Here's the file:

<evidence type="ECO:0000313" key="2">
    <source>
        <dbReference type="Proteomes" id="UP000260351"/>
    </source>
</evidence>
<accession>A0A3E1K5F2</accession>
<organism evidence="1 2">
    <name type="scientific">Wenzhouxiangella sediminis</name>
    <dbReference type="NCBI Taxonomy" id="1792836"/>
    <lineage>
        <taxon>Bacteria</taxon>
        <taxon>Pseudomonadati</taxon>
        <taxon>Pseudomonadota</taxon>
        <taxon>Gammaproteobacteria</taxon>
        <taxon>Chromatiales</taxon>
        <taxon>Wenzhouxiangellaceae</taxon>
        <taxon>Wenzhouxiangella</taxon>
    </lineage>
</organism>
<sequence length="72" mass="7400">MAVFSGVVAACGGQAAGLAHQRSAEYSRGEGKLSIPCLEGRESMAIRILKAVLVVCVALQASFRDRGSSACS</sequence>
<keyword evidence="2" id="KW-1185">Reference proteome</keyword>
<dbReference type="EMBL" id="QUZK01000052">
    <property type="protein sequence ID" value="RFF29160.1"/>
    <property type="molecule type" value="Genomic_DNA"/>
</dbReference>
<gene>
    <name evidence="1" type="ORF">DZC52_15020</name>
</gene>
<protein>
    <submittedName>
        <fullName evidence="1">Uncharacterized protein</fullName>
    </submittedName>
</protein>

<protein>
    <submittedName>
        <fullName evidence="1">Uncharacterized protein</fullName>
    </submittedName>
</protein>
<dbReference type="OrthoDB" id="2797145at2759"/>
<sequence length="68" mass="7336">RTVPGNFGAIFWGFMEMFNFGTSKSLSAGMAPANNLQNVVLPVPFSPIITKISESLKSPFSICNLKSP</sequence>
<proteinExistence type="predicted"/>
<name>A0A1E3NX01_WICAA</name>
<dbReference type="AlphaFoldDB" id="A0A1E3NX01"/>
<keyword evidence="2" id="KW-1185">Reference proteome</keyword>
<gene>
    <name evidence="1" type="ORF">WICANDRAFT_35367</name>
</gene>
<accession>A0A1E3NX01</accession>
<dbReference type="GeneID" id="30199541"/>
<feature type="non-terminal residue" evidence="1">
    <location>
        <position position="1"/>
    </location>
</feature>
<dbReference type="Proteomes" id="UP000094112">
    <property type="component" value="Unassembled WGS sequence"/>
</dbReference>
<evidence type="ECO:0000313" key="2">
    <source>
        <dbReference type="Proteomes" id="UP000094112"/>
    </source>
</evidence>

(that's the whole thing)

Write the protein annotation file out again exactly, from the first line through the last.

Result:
<evidence type="ECO:0000313" key="2">
    <source>
        <dbReference type="Proteomes" id="UP000260351"/>
    </source>
</evidence>
<accession>A0A3E1K5F2</accession>
<organism evidence="1 2">
    <name type="scientific">Wenzhouxiangella sediminis</name>
    <dbReference type="NCBI Taxonomy" id="1792836"/>
    <lineage>
        <taxon>Bacteria</taxon>
        <taxon>Pseudomonadati</taxon>
        <taxon>Pseudomonadota</taxon>
        <taxon>Gammaproteobacteria</taxon>
        <taxon>Chromatiales</taxon>
        <taxon>Wenzhouxiangellaceae</taxon>
        <taxon>Wenzhouxiangella</taxon>
    </lineage>
</organism>
<sequence length="72" mass="7400">MAVFSGVVAACGGQAAGLAHQRSAEYSRGEGKLSIPCLEGRESMAIRILKAVLVVCVALQASFRDRGSSACS</sequence>
<keyword evidence="2" id="KW-1185">Reference proteome</keyword>
<dbReference type="EMBL" id="QUZK01000052">
    <property type="protein sequence ID" value="RFF29160.1"/>
    <property type="molecule type" value="Genomic_DNA"/>
</dbReference>
<gene>
    <name evidence="1" type="ORF">DZC52_15020</name>
</gene>
<protein>
    <submittedName>
        <fullName evidence="1">Uncharacterized protein</fullName>
    </submittedName>
</protein>

<protein>
    <submittedName>
        <fullName evidence="1">Uncharacterized protein</fullName>
    </submittedName>
</protein>
<dbReference type="OrthoDB" id="2797145at2759"/>
<sequence length="68" mass="7336">RTVPGNFGAIFWGFMEMFNFGTSKSLSAGMAPANNLQNVVLPVPFSPIITKISESLKSPFSICNLKSP</sequence>
<proteinExistence type="predicted"/>
<name>A0A1E3NX01_WICAA</name>
<dbReference type="AlphaFoldDB" id="A0A1E3NX01"/>
<keyword evidence="2" id="KW-1185">Reference proteome</keyword>
<gene>
    <name evidence="1" type="ORF">WICANDRAFT_35367</name>
</gene>
<accession>A0A1E3NX01</accession>
<dbReference type="GeneID" id="30199541"/>
<feature type="non-terminal residue" evidence="1">
    <location>
        <position position="1"/>
    </location>
</feature>
<dbReference type="Proteomes" id="UP000094112">
    <property type="component" value="Unassembled WGS sequence"/>
</dbReference>
<evidence type="ECO:0000313" key="2">
    <source>
        <dbReference type="Proteomes" id="UP000094112"/>
    </source>
</evidence>